5 Tips on how to teach optimism and resilience
Early childhood is prime time for encouraging optimism and resilience in children. Some researchers have even suggested that optimism, as an “explanatory style” in experiencing the world, may be established by the time a child is 8 years old. Through positive role models and through practice thinking optimistically, children can learn to conquer obstacles and believe in their ability to face challenges. Parents and teachers play a critical role as children learn different ways to respond to age specific situations.
How can you teach optimism and resilience? First, optimism and resilience are contagious. You must start with an awareness of your own reactions to external events and situations. Second, optimism and resilience are skills that are learned over time with experience and practice.
Here are 5 tips for teaching your child optimism and resilience in small ways every day:
1. Praise your child’s effort not success. When a child learns the value of process over product, they can accept failure as temporary rather than permanent, innate or debilitating. From babies to teens, they focus on solving problems, cultivating new abilities and moving forward with confidence and pleasure.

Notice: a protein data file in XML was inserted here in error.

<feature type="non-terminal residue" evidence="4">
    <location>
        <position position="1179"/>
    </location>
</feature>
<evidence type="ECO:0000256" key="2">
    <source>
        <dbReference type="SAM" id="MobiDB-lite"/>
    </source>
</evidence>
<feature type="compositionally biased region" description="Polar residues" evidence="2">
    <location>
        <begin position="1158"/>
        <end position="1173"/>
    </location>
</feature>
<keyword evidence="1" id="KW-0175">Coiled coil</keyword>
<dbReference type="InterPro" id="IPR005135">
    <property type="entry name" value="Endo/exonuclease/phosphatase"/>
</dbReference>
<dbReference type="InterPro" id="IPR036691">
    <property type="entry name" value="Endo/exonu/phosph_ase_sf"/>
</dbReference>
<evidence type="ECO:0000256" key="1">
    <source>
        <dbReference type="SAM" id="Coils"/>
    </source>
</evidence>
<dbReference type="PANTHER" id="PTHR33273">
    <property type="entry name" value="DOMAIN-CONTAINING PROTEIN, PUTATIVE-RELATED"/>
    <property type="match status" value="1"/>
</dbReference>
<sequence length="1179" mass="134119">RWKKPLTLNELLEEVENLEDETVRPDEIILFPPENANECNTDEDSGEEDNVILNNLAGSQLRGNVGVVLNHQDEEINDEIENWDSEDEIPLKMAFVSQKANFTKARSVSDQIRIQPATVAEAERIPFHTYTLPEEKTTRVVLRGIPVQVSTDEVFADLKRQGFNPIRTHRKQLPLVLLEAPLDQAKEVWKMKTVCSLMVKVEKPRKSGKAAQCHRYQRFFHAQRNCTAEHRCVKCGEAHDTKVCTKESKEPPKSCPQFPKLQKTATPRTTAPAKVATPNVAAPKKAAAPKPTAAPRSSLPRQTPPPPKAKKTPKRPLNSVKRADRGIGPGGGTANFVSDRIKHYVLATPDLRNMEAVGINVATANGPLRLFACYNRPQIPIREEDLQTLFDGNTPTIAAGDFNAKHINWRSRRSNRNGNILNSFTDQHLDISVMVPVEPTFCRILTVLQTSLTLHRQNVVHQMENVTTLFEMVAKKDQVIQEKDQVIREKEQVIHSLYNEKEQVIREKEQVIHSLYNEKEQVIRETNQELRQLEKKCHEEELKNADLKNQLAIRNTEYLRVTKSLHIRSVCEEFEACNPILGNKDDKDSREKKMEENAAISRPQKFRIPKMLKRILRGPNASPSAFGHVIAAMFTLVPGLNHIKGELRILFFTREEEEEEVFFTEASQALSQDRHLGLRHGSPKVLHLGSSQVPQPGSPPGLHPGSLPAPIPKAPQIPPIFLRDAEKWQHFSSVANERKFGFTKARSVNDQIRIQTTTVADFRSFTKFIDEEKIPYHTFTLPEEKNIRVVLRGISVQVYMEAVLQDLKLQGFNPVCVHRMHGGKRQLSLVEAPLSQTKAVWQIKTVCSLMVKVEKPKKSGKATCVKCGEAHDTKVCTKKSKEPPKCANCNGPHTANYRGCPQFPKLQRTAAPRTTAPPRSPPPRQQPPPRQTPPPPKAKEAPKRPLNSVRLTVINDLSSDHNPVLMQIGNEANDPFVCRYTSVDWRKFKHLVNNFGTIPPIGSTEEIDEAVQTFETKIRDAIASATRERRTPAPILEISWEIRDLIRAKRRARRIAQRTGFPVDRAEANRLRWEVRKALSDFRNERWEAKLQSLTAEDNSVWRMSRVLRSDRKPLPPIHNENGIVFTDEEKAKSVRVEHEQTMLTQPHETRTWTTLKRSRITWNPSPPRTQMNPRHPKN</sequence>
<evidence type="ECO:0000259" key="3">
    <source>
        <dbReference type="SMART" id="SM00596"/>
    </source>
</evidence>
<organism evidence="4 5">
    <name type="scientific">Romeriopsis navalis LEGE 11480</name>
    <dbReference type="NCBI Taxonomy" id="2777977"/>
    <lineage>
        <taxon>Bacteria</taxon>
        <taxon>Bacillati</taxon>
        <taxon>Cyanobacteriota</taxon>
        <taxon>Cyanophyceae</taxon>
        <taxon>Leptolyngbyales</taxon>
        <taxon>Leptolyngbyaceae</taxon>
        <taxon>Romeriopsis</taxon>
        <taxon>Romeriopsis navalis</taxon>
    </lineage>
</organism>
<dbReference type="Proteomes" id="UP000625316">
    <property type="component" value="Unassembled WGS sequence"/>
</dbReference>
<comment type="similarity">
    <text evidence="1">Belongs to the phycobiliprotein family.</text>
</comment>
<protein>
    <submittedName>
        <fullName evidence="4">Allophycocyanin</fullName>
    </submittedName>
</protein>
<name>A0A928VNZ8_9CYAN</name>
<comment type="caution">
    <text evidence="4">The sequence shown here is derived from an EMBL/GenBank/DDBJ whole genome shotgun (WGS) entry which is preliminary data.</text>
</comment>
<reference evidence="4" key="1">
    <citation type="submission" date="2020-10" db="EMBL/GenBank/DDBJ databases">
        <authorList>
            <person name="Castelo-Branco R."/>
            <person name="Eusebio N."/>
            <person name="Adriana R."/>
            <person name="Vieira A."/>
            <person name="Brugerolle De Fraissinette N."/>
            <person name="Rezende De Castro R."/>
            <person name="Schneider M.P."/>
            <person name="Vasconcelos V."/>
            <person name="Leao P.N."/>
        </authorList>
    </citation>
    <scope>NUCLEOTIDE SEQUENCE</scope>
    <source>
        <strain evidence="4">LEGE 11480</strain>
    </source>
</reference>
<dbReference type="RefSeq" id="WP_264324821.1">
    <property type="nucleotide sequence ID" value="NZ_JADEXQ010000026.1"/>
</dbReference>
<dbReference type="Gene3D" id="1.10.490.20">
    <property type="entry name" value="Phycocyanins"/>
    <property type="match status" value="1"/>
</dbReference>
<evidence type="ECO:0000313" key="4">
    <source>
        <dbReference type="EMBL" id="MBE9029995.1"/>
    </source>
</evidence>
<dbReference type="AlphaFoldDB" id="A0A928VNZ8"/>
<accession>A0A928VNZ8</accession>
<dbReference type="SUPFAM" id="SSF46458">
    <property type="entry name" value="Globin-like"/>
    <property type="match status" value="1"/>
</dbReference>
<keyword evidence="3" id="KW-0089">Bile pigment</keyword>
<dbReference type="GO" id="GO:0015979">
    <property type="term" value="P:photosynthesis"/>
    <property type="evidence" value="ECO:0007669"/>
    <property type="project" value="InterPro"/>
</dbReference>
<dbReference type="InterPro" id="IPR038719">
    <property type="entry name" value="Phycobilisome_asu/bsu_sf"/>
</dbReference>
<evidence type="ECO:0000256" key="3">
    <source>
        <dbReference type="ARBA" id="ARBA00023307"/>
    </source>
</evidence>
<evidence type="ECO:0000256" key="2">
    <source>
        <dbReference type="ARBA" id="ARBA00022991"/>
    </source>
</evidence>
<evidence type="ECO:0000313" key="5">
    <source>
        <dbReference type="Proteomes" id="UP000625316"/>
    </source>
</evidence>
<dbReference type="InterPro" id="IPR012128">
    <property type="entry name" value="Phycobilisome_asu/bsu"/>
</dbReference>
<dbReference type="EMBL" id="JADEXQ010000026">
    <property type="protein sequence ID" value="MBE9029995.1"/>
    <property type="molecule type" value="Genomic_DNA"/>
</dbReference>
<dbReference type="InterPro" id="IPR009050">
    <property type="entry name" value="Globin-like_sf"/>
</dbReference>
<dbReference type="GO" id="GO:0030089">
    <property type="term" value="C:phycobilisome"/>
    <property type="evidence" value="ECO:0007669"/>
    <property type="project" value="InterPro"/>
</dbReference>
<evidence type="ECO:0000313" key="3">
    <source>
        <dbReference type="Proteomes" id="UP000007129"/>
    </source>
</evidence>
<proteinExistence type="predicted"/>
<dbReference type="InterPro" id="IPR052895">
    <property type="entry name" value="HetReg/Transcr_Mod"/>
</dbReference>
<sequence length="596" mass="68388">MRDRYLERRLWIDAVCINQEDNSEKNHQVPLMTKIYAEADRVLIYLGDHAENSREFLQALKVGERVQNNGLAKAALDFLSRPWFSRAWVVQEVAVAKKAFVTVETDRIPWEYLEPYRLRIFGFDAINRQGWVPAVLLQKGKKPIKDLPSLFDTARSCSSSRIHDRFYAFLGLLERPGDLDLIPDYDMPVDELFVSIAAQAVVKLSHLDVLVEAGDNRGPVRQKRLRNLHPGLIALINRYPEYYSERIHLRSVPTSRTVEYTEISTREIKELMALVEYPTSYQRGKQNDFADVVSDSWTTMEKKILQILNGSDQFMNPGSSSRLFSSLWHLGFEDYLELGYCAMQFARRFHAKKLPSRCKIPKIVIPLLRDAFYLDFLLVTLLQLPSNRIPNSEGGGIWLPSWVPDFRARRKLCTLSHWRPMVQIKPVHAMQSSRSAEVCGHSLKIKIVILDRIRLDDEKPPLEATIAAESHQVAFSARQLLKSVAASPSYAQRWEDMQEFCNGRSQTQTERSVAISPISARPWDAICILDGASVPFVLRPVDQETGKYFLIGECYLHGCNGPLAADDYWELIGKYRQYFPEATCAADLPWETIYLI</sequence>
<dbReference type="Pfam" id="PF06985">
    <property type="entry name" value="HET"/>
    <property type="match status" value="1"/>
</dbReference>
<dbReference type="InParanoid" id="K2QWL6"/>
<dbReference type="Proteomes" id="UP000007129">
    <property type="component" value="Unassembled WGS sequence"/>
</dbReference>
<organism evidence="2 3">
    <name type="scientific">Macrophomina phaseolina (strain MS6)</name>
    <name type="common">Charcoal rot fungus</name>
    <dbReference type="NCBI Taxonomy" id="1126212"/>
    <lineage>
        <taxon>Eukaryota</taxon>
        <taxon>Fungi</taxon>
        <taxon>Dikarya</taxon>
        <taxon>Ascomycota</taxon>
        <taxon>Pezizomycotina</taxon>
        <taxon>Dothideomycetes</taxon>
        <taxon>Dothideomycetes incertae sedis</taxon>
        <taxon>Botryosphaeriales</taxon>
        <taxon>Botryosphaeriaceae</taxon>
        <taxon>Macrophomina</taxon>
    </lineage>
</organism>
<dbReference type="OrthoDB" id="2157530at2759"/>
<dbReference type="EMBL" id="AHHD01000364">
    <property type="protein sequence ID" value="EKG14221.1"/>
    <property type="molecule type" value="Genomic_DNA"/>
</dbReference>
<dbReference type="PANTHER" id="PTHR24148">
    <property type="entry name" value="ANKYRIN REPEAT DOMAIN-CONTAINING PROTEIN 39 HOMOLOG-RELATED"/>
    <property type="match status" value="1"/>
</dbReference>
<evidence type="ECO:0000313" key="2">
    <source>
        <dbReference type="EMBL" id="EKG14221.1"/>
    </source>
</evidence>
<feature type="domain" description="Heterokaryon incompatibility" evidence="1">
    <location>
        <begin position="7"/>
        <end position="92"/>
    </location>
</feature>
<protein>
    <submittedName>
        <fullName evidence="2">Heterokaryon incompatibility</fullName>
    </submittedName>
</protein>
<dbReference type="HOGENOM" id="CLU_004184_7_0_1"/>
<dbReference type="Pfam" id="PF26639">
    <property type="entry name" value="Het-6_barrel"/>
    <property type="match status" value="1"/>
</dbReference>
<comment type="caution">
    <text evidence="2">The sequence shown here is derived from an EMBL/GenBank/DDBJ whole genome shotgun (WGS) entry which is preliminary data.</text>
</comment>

2. Encourage your child to try something new every day or at least every week. From writing with her feet to catching an icky bug, each new activity stretches what your child “can” do, eliminates boredom and creates a sense of competence and engagement with the world.
3. Equip your child with tangible emotional support to conquer tough situations. Dumbo had his magic feather that helped him conquer personal doubts. The Kissing Hand gives children a tangible reminder of a parent’s love when they miss them or believe they can’t succeed without them. Loveys conquer nighttime separation. Young children especially need to see, feel, hold a little emotional courage until it becomes a personal habit.
4. Help someone. Children feel strong and capable when they help others. Look for ways for your child to do small and large acts of kindness – from giving away outgrown toys and drawing pictures for someone sad or ill to saving pennies for peace or cleaning up litter in a neighborhood park. There are always ways for children to make a difference rather than to feel helpless or overwhelmed by negative situations.
5. Be your child’s best role model. Your child cannot learn optimism and resilience without a savvy adult who continually responds to new situations and temporary setbacks with acceptance, confidence as well as a touch of humor.
It isn’t easy to lead your child into new adventures, especially when they are new for you too. But you can do it! In this fast-changing world, the child raised with roots and wings is the child who is prepared for anything. Teaching optimism and resilience will teach your child to fly.